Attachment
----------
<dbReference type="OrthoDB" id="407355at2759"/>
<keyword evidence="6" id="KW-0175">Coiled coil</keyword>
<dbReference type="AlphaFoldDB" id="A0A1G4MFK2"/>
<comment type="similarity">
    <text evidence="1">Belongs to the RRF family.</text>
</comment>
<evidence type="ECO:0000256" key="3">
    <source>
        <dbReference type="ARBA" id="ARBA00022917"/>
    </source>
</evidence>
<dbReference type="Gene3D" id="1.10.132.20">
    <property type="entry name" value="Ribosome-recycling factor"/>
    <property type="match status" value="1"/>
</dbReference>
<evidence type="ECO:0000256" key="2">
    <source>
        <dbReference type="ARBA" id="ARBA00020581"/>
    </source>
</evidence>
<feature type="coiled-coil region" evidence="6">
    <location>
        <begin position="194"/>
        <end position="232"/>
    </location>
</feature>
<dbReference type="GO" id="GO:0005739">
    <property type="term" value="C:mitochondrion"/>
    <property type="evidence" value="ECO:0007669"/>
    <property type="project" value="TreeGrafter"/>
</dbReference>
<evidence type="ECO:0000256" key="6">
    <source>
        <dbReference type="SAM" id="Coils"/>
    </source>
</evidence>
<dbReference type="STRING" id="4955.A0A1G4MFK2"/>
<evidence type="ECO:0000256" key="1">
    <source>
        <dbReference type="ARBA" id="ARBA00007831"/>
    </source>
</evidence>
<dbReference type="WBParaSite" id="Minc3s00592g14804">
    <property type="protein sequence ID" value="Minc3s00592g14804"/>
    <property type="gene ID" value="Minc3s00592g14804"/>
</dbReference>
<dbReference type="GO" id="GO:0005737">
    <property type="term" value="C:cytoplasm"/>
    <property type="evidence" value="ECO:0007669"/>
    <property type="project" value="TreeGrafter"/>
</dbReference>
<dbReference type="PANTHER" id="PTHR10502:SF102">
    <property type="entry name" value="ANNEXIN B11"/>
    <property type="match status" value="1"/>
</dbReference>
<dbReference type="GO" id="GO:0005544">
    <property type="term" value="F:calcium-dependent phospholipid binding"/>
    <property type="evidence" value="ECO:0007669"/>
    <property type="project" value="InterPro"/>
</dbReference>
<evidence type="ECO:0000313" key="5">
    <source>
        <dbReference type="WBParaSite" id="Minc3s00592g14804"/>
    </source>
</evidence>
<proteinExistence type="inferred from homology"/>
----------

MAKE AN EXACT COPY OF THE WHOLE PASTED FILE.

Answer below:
<dbReference type="OrthoDB" id="407355at2759"/>
<keyword evidence="6" id="KW-0175">Coiled coil</keyword>
<dbReference type="AlphaFoldDB" id="A0A1G4MFK2"/>
<comment type="similarity">
    <text evidence="1">Belongs to the RRF family.</text>
</comment>
<evidence type="ECO:0000256" key="3">
    <source>
        <dbReference type="ARBA" id="ARBA00022917"/>
    </source>
</evidence>
<dbReference type="Gene3D" id="1.10.132.20">
    <property type="entry name" value="Ribosome-recycling factor"/>
    <property type="match status" value="1"/>
</dbReference>
<evidence type="ECO:0000256" key="2">
    <source>
        <dbReference type="ARBA" id="ARBA00020581"/>
    </source>
</evidence>
<feature type="coiled-coil region" evidence="6">
    <location>
        <begin position="194"/>
        <end position="232"/>
    </location>
</feature>
<dbReference type="GO" id="GO:0005739">
    <property type="term" value="C:mitochondrion"/>
    <property type="evidence" value="ECO:0007669"/>
    <property type="project" value="TreeGrafter"/>
</dbReference>
<evidence type="ECO:0000256" key="6">
    <source>
        <dbReference type="SAM" id="Coils"/>
    </source>
</evidence>
<dbReference type="STRING" id="4955.A0A1G4MFK2"/>
<evidence type="ECO:0000256" key="1">
    <source>
        <dbReference type="ARBA" id="ARBA00007831"/>
    </source>
</evidence>
<dbReference type="WBParaSite" id="Minc3s00592g14804">
    <property type="protein sequence ID" value="Minc3s00592g14804"/>
    <property type="gene ID" value="Minc3s00592g14804"/>
</dbReference>
<dbReference type="GO" id="GO:0005737">
    <property type="term" value="C:cytoplasm"/>
    <property type="evidence" value="ECO:0007669"/>
    <property type="project" value="TreeGrafter"/>
</dbReference>
<dbReference type="PANTHER" id="PTHR10502:SF102">
    <property type="entry name" value="ANNEXIN B11"/>
    <property type="match status" value="1"/>
</dbReference>
<dbReference type="GO" id="GO:0005544">
    <property type="term" value="F:calcium-dependent phospholipid binding"/>
    <property type="evidence" value="ECO:0007669"/>
    <property type="project" value="InterPro"/>
</dbReference>
<evidence type="ECO:0000313" key="5">
    <source>
        <dbReference type="WBParaSite" id="Minc3s00592g14804"/>
    </source>
</evidence>
<proteinExistence type="inferred from homology"/>